Group – This can be public or private, and gives users the chance to come together to talk about a specific subject in one place.

Friends – A friend is someone who received your friend request from your personal profile and accepted it. Once the request is accepted, you will start seeing their updates in your news feed.

Fans – These are the people who liked your business page. A business does not have to take any action for someone to become a fan.

Sponsored Story – This is a message that comes from a friend about them engaging with a page, app, or event that a business, organization, or individual has paid to highlight.

Promoted Post or Boost – You can pay to boost a specific post so that it is shown to more friends or fans.

Display Ad – An ad you create that is shown on the right-hand side of Facebook along with other ads.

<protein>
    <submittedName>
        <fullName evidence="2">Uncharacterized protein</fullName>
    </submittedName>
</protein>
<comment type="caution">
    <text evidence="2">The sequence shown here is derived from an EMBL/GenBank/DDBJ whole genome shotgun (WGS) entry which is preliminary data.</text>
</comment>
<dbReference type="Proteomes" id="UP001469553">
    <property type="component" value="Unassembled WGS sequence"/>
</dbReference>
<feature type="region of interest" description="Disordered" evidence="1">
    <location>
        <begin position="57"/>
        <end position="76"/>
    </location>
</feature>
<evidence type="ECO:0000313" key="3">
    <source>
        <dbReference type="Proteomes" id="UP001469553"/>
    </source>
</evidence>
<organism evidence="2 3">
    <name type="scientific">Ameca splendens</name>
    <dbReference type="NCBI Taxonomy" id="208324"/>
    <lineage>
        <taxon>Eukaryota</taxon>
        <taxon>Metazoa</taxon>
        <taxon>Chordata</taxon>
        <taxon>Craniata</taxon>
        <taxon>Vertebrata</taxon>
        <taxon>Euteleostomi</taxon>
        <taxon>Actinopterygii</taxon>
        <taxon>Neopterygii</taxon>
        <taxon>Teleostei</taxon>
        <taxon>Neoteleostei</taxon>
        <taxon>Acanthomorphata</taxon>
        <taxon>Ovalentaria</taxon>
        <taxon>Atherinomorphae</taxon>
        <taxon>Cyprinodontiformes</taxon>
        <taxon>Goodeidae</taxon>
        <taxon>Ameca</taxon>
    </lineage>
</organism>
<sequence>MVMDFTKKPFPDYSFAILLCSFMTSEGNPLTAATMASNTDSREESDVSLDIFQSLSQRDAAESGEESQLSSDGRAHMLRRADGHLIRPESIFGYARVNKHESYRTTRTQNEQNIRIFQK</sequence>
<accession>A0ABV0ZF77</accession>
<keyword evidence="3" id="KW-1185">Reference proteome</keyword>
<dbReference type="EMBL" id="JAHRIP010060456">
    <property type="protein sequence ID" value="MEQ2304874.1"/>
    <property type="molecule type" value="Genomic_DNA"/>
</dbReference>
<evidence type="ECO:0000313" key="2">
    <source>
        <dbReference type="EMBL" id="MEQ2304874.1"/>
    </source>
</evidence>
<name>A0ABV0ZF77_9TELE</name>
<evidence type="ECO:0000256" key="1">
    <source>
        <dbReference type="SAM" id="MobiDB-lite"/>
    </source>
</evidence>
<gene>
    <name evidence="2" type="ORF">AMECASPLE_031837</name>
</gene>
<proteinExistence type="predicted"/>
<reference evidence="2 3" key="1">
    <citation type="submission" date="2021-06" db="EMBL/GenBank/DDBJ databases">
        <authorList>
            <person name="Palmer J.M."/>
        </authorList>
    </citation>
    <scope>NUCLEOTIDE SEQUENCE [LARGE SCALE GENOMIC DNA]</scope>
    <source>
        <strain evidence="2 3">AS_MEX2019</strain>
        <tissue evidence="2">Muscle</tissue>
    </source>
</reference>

Learn more about how to use Facebook for marketing.



Tweet – The content you share with your followers.

Handle – This is your “username” on Twitter that appears with an “@” symbol in front of it.

Hashtags – Although they were originally created and supported by Twitter, hashtags are now utilized on Facebook, Pinterest, Instagram, Vine, Google+, and Tumblr. A hashtag is a group of words or phrases (with no spaces), preceded by a # sign (i.e. #ONECON or #CCPin). It is used to tie various social media posts together and relate them to a topic. Topics are sometimes connected to an event, TV show, sporting event, or any happening or trend etc.